Bacon Cornbread

This bacon cornbread is made with corn kernels, bacon, and cornmeal that’s ingeniously soaked in milk overnight to produce an incredibly tender, cake-like, almost pudding-like texture. A little sweet, a little smoky, and a lotta lovely.

A man's hand holding a square of bacon cornbread

There’s cornbread. And then there’s cornbread enhanced by bacon, corn, and good ol’ bacon drippings. As God intended, according to some. And the texture? Long slow whistle. It’s tender and cake-like. Spoonable and soft and moist and lovely. As a couple of our testers commented, it’s sorta like the love child between a classic cornbread and spoon pudding. An unapologetically richer, unspeakably sweeter cornbread than Southerners swear by, yet still gosh darn versatile as can be.–Renee Schettler

Bacon Cornbread

  • Quick Glance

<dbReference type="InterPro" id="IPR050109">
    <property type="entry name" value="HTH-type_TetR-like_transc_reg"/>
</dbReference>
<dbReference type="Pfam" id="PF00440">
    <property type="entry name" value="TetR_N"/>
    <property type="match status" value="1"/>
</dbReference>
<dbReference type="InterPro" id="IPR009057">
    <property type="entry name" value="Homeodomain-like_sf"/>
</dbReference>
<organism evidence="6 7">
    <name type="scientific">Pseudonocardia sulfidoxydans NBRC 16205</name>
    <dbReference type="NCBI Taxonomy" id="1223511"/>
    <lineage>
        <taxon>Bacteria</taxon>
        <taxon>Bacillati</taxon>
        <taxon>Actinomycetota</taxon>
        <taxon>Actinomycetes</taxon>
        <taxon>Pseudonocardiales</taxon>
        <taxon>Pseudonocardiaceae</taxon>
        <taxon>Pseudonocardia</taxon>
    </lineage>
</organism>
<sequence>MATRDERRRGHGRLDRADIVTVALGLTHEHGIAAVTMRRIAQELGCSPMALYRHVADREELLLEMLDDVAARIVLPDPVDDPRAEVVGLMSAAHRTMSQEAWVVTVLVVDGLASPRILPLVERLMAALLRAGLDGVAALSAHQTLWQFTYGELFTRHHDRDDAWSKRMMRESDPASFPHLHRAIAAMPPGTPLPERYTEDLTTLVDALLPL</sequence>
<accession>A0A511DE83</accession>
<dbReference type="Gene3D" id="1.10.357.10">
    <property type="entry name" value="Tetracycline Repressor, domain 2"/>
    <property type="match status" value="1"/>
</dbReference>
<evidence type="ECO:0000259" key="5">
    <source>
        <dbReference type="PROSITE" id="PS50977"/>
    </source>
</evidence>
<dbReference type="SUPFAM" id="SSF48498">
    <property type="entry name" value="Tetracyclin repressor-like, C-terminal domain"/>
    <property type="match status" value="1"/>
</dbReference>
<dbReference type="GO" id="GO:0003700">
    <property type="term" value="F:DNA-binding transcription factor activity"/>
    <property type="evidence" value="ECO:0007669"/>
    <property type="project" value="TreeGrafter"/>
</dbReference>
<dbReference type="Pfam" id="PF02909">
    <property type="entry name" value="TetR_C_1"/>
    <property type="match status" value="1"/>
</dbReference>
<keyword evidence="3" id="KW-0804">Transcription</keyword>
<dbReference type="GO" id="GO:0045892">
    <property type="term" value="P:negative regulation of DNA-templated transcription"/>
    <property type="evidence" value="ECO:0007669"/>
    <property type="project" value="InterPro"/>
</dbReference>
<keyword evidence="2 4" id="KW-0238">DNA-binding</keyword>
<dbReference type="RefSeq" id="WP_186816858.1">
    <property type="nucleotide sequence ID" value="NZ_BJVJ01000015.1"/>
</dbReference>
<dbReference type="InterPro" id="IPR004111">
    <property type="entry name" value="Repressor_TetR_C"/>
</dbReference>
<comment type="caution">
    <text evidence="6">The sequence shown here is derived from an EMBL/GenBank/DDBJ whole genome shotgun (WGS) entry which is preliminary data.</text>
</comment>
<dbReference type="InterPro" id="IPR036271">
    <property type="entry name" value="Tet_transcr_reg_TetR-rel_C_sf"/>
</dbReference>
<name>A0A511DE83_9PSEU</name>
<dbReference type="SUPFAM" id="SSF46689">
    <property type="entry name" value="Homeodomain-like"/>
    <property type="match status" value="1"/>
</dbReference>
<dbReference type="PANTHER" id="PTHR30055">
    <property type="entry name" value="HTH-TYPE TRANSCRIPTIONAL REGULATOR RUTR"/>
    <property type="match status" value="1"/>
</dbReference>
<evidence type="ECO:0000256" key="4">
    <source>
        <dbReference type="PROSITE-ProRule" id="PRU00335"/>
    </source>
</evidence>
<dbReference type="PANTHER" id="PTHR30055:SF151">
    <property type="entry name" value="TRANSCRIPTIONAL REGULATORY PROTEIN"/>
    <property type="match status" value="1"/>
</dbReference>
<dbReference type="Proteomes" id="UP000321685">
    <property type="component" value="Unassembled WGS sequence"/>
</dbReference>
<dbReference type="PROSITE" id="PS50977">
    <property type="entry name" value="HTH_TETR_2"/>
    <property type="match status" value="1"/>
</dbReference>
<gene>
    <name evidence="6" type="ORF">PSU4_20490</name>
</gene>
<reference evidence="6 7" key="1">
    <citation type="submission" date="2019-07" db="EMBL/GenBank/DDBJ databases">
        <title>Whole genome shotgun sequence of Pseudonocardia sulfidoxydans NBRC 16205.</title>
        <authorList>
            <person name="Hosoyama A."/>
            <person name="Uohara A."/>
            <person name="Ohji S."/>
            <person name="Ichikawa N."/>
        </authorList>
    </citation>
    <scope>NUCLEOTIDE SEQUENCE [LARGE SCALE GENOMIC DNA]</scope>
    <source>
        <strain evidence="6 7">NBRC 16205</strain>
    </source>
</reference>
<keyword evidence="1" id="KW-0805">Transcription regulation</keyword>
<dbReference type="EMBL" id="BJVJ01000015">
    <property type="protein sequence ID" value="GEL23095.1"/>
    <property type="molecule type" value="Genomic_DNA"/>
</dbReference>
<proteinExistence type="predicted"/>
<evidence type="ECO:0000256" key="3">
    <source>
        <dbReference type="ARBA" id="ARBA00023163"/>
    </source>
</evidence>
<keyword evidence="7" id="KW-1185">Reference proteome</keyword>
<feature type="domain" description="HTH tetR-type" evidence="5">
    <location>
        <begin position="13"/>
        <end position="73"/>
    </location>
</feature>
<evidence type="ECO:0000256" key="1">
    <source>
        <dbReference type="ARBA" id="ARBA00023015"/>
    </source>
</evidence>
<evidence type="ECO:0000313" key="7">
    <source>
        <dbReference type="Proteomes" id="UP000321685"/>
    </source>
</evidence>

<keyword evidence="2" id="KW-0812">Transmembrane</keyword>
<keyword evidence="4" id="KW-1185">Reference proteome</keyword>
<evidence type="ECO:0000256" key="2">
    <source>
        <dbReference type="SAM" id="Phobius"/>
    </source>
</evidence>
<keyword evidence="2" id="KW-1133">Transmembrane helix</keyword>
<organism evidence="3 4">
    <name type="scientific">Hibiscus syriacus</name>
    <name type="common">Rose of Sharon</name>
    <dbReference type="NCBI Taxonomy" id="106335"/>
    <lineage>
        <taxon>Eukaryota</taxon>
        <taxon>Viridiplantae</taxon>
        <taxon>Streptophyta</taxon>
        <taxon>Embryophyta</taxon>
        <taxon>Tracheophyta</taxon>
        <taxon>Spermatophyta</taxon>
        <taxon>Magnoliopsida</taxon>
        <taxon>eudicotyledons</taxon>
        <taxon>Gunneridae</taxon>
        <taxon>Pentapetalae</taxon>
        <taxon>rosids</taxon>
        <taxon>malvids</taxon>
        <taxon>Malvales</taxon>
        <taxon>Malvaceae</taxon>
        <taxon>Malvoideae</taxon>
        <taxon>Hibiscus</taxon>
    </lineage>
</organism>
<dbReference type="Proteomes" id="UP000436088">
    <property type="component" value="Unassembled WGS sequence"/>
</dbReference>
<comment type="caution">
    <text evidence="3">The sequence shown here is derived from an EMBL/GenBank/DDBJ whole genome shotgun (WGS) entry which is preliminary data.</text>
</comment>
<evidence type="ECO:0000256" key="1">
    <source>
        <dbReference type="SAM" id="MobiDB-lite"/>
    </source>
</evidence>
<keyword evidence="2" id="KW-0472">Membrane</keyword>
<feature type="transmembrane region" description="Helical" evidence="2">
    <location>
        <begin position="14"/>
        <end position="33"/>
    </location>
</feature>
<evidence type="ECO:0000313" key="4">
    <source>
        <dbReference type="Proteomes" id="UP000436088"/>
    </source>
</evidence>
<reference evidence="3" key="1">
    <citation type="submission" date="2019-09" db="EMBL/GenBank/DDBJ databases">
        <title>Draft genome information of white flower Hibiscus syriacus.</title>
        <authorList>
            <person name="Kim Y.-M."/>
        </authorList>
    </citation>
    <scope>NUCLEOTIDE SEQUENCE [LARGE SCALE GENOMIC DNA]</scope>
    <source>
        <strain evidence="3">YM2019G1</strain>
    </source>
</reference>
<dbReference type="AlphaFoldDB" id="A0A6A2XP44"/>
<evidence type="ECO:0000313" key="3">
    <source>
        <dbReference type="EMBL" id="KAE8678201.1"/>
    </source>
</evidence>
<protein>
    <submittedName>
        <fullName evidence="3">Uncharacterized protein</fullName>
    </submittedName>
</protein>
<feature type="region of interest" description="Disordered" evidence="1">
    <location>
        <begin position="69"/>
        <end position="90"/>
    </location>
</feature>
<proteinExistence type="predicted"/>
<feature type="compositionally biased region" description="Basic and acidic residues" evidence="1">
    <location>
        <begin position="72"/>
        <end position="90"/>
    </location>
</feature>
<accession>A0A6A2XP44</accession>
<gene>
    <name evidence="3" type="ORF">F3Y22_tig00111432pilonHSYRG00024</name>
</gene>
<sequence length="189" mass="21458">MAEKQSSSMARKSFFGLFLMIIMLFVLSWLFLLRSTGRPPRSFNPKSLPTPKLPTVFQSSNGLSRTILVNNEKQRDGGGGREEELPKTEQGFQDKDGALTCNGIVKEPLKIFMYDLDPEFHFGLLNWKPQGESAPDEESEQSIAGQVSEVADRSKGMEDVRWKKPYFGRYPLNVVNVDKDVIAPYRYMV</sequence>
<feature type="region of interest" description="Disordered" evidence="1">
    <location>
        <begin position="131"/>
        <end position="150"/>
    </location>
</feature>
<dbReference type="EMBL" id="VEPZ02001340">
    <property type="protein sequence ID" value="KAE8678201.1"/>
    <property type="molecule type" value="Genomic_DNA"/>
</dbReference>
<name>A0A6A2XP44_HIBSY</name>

• (9)
  • 35 M
  • 1 H, 30 M
  • Serves 12 | Makes one 10-inch bread
4.6/5 - 9 reviews
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Several hours before baking (i.e., the night before or the morning of), grab a large bowl and stir together the cornmeal and buttermilk. Cover and let the cornmeal soak at room temperature for 8 to 12 hours.

Preheat the oven to 375°F (190°C).

Place the bacon on 2 rimmed baking sheets. Bake until the bacon is crisp, 15 to 30 minutes, depending on the thickness of your bacon. 

Using tongs or a fork, place the bacon on a plate lined with paper towels. Drain the bacon drippings from the baking sheets into a bowl and reserve it. Reduce the oven temperature to 350°F (175°C).

When the bacon has cooled, crumble it into coarse pieces.

In a large bowl, stir together the flour, baking powder, baking soda, and salt. Stir in the granulated and brown sugars.

In another bowl, lightly beat the eggs. In yet another bowl, stir the honey into the melted butter and then stir the warm honey butter into the eggs.